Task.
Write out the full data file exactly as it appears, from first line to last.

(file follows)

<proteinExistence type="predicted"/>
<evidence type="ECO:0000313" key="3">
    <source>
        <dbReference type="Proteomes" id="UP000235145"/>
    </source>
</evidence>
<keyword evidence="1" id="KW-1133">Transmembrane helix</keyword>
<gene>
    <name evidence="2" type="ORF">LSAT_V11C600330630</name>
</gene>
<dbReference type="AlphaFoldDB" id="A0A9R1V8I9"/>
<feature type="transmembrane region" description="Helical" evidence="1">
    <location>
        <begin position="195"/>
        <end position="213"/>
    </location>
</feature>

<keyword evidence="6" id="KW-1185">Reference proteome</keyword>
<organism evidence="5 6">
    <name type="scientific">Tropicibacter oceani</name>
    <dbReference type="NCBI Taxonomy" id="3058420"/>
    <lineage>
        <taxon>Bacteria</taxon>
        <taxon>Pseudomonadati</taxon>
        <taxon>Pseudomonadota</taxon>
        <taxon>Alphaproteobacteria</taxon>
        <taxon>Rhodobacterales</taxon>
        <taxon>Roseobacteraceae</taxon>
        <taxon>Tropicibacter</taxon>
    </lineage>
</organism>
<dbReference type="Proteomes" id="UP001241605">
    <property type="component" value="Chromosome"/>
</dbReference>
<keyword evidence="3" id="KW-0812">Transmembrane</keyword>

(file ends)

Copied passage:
<proteinExistence type="predicted"/>
<evidence type="ECO:0000313" key="3">
    <source>
        <dbReference type="Proteomes" id="UP000235145"/>
    </source>
</evidence>
<keyword evidence="1" id="KW-1133">Transmembrane helix</keyword>
<gene>
    <name evidence="2" type="ORF">LSAT_V11C600330630</name>
</gene>
<dbReference type="AlphaFoldDB" id="A0A9R1V8I9"/>
<feature type="transmembrane region" description="Helical" evidence="1">
    <location>
        <begin position="195"/>
        <end position="213"/>
    </location>
</feature>

<keyword evidence="6" id="KW-1185">Reference proteome</keyword>
<organism evidence="5 6">
    <name type="scientific">Tropicibacter oceani</name>
    <dbReference type="NCBI Taxonomy" id="3058420"/>
    <lineage>
        <taxon>Bacteria</taxon>
        <taxon>Pseudomonadati</taxon>
        <taxon>Pseudomonadota</taxon>
        <taxon>Alphaproteobacteria</taxon>
        <taxon>Rhodobacterales</taxon>
        <taxon>Roseobacteraceae</taxon>
        <taxon>Tropicibacter</taxon>
    </lineage>
</organism>
<dbReference type="Proteomes" id="UP001241605">
    <property type="component" value="Chromosome"/>
</dbReference>
<keyword evidence="3" id="KW-0812">Transmembrane</keyword>